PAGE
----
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Trump poised to challenge idea that climate crisis is a security threat

Trump's own team has told him the climate crisis will create new national security risks. Now he's looking for an excuse to ignore his team.
A man throws an earth balloon into the air as people fill 58th Street between 8th and 9th Avenue before a global warming march in New York Sunday, Sept. 21, 2014. (Photo by Mel Evans/AP)
A man throws an Earth balloon into the air as people fill 58th Street between 8th and 9th Avenue before a global warming march in New York Sunday, Sept. 21, 2014.

In recent weeks, Donald Trump's national security team has contradicted the president on a wide variety of fronts, including Iran, North Korea, Russia, border security, and the nature of the ISIS threat. It comes against a backdrop in which U.S. intelligence officials have alerted the public to the fact that the president is hostile toward any information that challenges his preconceived ideas.

And then, of course, there's the climate crisis.

About a month ago, the Pentagon issued a report, making clear that climate change is a global security threat. Soon after, Director of National Intelligence Dan Coats went quite a bit further, and went into even more detail.

"Climate hazards such as extreme weather, higher temperatures, droughts, floods, wildfires, storms, sea level rise, soil degradation, and acidifying oceans are intensifying, threatening infrastructure, health, and water and food security," Coats explained in the annual "Worldwide Threat Assessment" report. He added, "Extreme weather events, many worsened by accelerating sea level rise, will particularly affect urban coastal areas in South Asia, Southeast Asia, and the Western Hemisphere. Damage to communication, energy, and transportation infrastructure could affect low-lying military bases, inflict economic costs, and cause human displacement and loss of life."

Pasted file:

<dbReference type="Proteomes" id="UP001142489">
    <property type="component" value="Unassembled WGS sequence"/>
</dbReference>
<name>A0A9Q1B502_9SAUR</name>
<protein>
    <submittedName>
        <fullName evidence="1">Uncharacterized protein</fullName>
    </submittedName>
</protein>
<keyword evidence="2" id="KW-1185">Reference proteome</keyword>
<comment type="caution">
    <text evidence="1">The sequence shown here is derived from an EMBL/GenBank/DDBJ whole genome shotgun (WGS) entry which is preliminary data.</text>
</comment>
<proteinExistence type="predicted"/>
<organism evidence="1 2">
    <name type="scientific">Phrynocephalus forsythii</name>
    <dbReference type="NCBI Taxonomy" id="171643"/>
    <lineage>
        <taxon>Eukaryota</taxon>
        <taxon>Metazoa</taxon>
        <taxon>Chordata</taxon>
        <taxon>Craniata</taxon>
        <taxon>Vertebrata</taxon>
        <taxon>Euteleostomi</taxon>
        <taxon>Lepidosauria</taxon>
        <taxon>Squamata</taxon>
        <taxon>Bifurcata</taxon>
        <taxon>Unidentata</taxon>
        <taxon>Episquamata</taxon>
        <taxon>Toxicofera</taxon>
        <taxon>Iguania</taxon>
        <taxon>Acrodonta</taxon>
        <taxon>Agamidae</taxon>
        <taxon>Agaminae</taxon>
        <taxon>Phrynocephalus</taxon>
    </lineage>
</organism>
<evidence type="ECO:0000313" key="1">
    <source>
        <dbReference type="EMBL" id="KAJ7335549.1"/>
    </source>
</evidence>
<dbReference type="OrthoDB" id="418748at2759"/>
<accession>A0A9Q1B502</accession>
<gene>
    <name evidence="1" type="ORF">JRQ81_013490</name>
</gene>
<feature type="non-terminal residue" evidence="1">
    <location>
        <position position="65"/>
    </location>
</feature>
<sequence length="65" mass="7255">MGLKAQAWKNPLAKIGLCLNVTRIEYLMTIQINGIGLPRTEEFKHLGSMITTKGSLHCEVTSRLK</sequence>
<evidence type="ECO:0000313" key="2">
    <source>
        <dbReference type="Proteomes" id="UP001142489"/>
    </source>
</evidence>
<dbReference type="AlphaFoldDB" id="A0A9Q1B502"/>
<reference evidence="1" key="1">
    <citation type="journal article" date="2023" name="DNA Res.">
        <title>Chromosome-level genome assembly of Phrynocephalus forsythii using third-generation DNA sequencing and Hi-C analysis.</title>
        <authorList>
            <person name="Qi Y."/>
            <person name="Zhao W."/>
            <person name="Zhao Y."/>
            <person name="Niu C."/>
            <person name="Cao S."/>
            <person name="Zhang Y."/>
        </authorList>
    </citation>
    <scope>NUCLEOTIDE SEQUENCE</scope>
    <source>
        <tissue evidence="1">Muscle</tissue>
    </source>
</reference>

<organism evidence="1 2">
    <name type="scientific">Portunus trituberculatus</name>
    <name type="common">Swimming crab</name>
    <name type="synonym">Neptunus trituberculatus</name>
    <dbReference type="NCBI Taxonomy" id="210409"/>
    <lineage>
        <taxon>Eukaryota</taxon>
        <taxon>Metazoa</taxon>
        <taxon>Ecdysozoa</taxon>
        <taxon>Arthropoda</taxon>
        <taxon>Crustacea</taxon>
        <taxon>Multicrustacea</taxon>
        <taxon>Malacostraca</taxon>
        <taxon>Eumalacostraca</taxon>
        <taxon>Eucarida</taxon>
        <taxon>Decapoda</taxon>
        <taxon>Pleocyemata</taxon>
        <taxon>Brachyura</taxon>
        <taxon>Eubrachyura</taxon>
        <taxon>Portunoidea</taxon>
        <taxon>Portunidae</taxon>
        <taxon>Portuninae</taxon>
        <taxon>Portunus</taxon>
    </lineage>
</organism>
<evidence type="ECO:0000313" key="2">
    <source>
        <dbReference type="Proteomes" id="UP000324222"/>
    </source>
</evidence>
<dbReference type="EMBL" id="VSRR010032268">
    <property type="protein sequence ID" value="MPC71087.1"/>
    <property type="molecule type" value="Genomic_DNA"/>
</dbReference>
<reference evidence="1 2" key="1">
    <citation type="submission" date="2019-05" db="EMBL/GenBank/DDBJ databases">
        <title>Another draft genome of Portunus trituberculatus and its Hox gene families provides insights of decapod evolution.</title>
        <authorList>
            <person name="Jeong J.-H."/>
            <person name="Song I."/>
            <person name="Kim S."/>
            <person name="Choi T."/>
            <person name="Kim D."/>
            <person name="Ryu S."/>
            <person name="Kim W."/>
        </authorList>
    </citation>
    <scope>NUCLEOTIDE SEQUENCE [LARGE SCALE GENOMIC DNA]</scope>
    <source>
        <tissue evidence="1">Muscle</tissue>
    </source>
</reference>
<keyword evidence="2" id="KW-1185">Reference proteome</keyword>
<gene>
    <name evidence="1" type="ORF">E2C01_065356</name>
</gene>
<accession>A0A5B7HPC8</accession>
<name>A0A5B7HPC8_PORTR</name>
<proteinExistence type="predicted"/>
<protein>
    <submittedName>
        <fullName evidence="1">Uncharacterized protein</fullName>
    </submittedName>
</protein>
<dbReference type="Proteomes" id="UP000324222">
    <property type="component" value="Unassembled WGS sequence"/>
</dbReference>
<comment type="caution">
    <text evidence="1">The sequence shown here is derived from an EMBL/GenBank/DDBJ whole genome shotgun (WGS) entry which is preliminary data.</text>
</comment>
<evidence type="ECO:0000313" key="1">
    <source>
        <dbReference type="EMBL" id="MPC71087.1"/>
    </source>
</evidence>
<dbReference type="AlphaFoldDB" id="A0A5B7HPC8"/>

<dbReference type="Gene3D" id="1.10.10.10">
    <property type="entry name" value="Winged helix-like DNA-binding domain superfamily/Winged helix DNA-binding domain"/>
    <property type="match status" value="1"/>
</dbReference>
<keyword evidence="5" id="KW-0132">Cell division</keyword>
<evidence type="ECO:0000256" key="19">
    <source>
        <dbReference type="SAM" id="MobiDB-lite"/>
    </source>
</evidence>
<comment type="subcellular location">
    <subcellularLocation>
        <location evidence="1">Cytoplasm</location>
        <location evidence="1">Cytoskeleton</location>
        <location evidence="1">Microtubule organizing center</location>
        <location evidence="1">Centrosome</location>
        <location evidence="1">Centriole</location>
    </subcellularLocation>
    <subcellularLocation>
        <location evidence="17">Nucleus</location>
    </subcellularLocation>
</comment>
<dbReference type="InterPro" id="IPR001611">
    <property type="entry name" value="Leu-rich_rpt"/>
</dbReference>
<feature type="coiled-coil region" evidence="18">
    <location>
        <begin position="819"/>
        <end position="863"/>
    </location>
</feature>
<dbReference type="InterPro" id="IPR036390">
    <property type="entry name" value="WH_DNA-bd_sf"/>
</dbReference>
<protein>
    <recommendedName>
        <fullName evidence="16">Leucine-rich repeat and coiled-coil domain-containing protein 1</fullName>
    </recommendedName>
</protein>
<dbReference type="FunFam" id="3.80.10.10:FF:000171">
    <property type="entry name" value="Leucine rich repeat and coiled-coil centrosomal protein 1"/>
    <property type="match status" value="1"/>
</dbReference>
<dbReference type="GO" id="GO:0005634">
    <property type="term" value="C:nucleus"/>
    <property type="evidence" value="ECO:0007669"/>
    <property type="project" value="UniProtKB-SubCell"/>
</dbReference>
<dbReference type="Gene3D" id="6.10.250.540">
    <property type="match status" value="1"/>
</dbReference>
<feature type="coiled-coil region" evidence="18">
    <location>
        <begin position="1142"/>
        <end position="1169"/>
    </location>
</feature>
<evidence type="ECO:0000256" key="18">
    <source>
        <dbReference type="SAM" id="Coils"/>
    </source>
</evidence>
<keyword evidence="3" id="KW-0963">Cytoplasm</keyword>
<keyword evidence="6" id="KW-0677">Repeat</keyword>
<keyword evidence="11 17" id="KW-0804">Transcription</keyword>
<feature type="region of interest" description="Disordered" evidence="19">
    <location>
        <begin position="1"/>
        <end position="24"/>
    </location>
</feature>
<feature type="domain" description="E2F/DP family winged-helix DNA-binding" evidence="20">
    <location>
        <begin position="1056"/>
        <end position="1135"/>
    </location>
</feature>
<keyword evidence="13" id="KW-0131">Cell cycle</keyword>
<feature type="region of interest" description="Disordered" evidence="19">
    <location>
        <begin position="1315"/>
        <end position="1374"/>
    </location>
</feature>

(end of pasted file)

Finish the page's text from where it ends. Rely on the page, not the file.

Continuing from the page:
Not surprisingly, Donald Trump, who has suggested the climate science is a hoax concocted by the Chinese, has no use for these findings. What is surprising is what the Republican president intends to do with the information. The Washington Post reported today:

The White House is working to assemble a panel to assess whether climate change poses a national security threat, according to documents obtained by The Washington Post, a conclusion that federal intelligence agencies have affirmed several times since President Trump took office.The proposed Presidential Committee on Climate Security, which would be established by executive order, is being spearheaded by William Happer, a National Security Council senior director.

As Trump World moves go, this one is especially indefensible.

If the reporting is correct, the president is assembling a committee to, in effect, tell him what to think about his own administration's findings on a pressing global threat.

Trump's defense and intelligence chiefs have already concluded -- over the course of several years -- that the climate crisis is, in fact, a national security threat, but he nevertheless feels the need to create a panel to assess whether the Trump administration is trustworthy on the subject.

And while the proposed Presidential Committee on Climate Security hasn't yet done any work, it's hardly a stretch to predict what its members are going to conclude. After all, William Happer is a prominent climate denier.

What Trump wants, in other words, is some kind of fig leaf to hide behind, as the climate crisis and its associated national security implications intensify.